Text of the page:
In the mosaic world of K-pop, groups are constantly changing in order to adapt to the ever-shifting musical and social landscape. Some groups in K-pop seem to be ever accumulating or losing members; others stick to a specific formula and number, even to the point of replacing a member as soon as another one drops out.
Do you think that there’s a magic number in K-pop? How many members do you think make up an ideal group?
Fannie: Personally, I feel that the perfect number for an idol group is five. It’s few enough that each member gets a fair portion of the spotlight, and yet just enough to keep things interesting. A lot of the appeal of an idol group is the personalities and watching how the group members interact with one another, but too many of them and it becomes a sea of faces to all but the most dedicated of fans.
Overall, I like the feel of odd-numbered groups better while performing on stage, as it allows for an balanced formation even as each member cycles in and out of the spotlight at the center of the stage.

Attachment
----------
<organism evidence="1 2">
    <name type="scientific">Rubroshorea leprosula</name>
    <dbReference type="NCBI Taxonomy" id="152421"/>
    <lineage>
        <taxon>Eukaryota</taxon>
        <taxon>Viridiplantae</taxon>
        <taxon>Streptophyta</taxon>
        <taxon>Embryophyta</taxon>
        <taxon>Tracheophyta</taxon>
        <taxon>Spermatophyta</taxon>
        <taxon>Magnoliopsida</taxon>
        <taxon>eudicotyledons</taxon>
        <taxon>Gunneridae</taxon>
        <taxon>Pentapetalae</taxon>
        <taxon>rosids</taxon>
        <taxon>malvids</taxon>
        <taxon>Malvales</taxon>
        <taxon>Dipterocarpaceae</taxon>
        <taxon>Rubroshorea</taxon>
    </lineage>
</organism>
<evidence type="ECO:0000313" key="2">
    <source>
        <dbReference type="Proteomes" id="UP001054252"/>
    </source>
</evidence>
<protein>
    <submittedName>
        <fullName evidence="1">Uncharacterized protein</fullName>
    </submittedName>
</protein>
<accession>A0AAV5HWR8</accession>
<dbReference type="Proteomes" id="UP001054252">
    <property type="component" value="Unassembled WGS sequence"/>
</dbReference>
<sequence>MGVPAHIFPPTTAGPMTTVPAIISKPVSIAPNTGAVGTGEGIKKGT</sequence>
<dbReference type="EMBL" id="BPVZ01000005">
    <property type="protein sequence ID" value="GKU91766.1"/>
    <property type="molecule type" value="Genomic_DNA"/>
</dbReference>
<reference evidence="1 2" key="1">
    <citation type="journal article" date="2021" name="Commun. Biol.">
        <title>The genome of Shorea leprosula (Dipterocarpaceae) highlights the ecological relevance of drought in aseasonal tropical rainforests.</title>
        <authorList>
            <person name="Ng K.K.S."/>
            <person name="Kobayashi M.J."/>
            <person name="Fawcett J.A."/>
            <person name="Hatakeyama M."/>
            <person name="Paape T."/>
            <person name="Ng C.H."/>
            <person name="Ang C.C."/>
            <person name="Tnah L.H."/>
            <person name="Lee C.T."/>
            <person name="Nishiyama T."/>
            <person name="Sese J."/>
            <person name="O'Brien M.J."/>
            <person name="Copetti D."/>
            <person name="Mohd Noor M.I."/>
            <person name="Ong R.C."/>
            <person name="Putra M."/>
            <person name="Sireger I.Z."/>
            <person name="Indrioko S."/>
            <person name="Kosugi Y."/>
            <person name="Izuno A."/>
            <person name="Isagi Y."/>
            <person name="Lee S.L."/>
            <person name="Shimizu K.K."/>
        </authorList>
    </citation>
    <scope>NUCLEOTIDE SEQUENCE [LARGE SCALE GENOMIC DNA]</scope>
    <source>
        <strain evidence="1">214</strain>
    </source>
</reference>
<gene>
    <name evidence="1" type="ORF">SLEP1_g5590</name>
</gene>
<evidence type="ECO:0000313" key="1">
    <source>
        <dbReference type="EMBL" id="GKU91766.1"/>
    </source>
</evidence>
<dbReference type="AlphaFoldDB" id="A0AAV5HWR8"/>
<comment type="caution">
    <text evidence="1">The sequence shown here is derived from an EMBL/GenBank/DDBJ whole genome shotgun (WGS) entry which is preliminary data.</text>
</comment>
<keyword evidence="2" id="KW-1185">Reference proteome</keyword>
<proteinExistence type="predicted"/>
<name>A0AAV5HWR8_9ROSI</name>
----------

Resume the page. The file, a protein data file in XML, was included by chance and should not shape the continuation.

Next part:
Amy: You know, I was having this conversation with my friend and she came to the conclusion that groups with six members are just more harmonious, it seems. Six is the magical number of Shinhwa, post-Jay 2PM, and Beast. There’s no science to this, obviously, and there is a reason why most musical groups are five (five-part vocal harmonies) but it does seem like the biggest-name groups in K-pop to have split were those with five members: H.O.T., DBSK, SS501.
Musically speaking, I don’t think anything over six really works, and groups six and above seem to infiltrate K-pop purely for the gimmick factor and for the fact that entertainment companies have too many trainees they need to debut.
Justin: I think the stereotypical ideal number is 5. You can also think back to the 90’s. Many popular boybands like the Backstreet Boys were 5 members. If that’s not convincing enough, think of K-pop. In the 90’s, G.O.D and H.O.T ruled with an iron first and both had 5 members per group. In the 2000’s it was DBSK and Big Bang that ruled, and they had 5 members per group. It is not science, but it seems that 5 is the jackpot number.